The Rangers may step up their pursuit of Lance Berkman now that Nelson Cruz will be sidelined for three weeks following yet another hamstring injury, but an intriguing in-house replacement is on his way from the minor leagues.
According to Jeff Wilson of the Fort Worth Star-Telegram, prospect outfielder Leonys Martin will take Cruz’s place on the active roster tomorrow.
Martin, who defected from Cuba last year, was added to the 40-man roster after signing a five-year, $15.5 million contract with the Rangers in May. The 23-year-old batted .348/.435/.571 with four homers, 24 RBI and a 15/8 K/BB ratio over 135 plate appearances with Double-A Frisco, but has struggled a bit since being promoted to Triple-A Round Rock last month, hitting .263/.316/.314 with a .630 OPS over 192 plate appearances. Still, he has plus-speed and is highly regarded for his defense in center field.
It wasn’t too long ago that the Rangers were considering using Martin as their primary center fielder down the stretch, but given his struggles in Triple-A and the strong play of Endy Chavez, that’s unlikely to happen now. Wilson believes that David Murphy will serve as the primary right fielder during Cruz’s absence, so Martin will likely function as a backup outfielder and pinch-runner down the stretch.
Sam Miller of ESPN has an amazingly fantastic story today. It’s about a high school tournament baseball game in Rhode Island in 2006. It’s not your typical game story or oral history or look-to-the-past-to-see-the-future kind of thing. The only nod to such conventionality is mention of the fact that former Red Sox prospect Ryan Westmoreland played in the game. That’s mostly a footnote.
No, the article is about a trick play — “skunk in the outfield” — concocted by one of the coaches. About how it played out and what went into it before, during and after it happened. Along the way Miller talks about the nature of trick plays and offers a good three dozen amazing insights into the psychology of young baseball players and the strategy of baseball as it unfolds in real time.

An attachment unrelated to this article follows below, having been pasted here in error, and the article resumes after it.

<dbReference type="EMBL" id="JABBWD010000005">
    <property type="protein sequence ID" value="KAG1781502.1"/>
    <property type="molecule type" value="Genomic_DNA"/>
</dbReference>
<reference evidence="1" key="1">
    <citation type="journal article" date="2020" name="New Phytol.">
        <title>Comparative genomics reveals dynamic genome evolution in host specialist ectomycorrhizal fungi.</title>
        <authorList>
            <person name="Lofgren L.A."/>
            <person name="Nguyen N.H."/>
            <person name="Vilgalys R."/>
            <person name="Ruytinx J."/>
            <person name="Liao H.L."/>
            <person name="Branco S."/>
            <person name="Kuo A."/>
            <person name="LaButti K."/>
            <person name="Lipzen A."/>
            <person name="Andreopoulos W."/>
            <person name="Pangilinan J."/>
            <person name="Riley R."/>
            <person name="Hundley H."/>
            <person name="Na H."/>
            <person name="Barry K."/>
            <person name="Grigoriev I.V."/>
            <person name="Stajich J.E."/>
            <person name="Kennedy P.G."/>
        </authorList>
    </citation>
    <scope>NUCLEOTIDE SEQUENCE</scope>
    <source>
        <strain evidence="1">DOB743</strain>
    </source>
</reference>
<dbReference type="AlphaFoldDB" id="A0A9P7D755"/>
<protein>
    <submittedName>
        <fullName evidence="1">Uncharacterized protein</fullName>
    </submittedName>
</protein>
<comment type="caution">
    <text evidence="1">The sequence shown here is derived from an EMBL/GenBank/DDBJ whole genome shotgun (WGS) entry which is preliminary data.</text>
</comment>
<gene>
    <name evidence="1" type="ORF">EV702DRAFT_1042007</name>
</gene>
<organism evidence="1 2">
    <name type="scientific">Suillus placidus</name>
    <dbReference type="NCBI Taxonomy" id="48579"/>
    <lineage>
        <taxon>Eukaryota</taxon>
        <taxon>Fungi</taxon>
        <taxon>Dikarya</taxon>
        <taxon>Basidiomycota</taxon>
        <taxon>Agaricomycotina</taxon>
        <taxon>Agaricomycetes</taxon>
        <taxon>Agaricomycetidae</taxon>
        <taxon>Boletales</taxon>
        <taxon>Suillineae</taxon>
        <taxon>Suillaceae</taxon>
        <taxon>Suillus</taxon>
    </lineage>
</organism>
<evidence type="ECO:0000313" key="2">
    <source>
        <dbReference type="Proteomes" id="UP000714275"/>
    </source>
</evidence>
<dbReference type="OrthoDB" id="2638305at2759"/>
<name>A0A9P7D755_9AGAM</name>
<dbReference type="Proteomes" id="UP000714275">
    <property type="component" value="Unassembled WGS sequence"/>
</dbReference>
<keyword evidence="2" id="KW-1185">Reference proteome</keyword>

Each of these observations could anchor its own story but here they form a grand mosaic. And that’s only mild hyperbole, if in fact it’s hyperbole at all. Indeed, most treatments of such a play would be some video clip with a “wow, look what happened here!” sort of couching. Miller gives a more than ten-year-old trick play an epic treatment that is every bit as enlightening as it is entertaining.
Set some time aside to read this today.
This is unfortunate: Diamondbacks reliever Rubby De La Rosa will undergo Tommy John surgery. This will be the second Tommy John procedure of his career, the first coming back in 2011.
De La Rosa has had elbow issues for his entire career. Last year his UCL was barking again and he underwent stem cell therapy to try to avoid a second surgery, but it obviously hasn’t worked out. He’s pitched in only nine games this year, allowing four earned runs in seven and two-thirds innings, striking out 12.
I first saw De La Rosa in spring training in 2011. I thought his stuff was pretty phenomenal and figured he’d be a good one. Great stuff is often a function of heavy strain on an elbow, however, and pitchers breaking is, unfortunately, the rule in baseball far more than the exception.
He’ll miss a year at least. We likely won’t see him until spring of 2019, most likely on a minor league deal.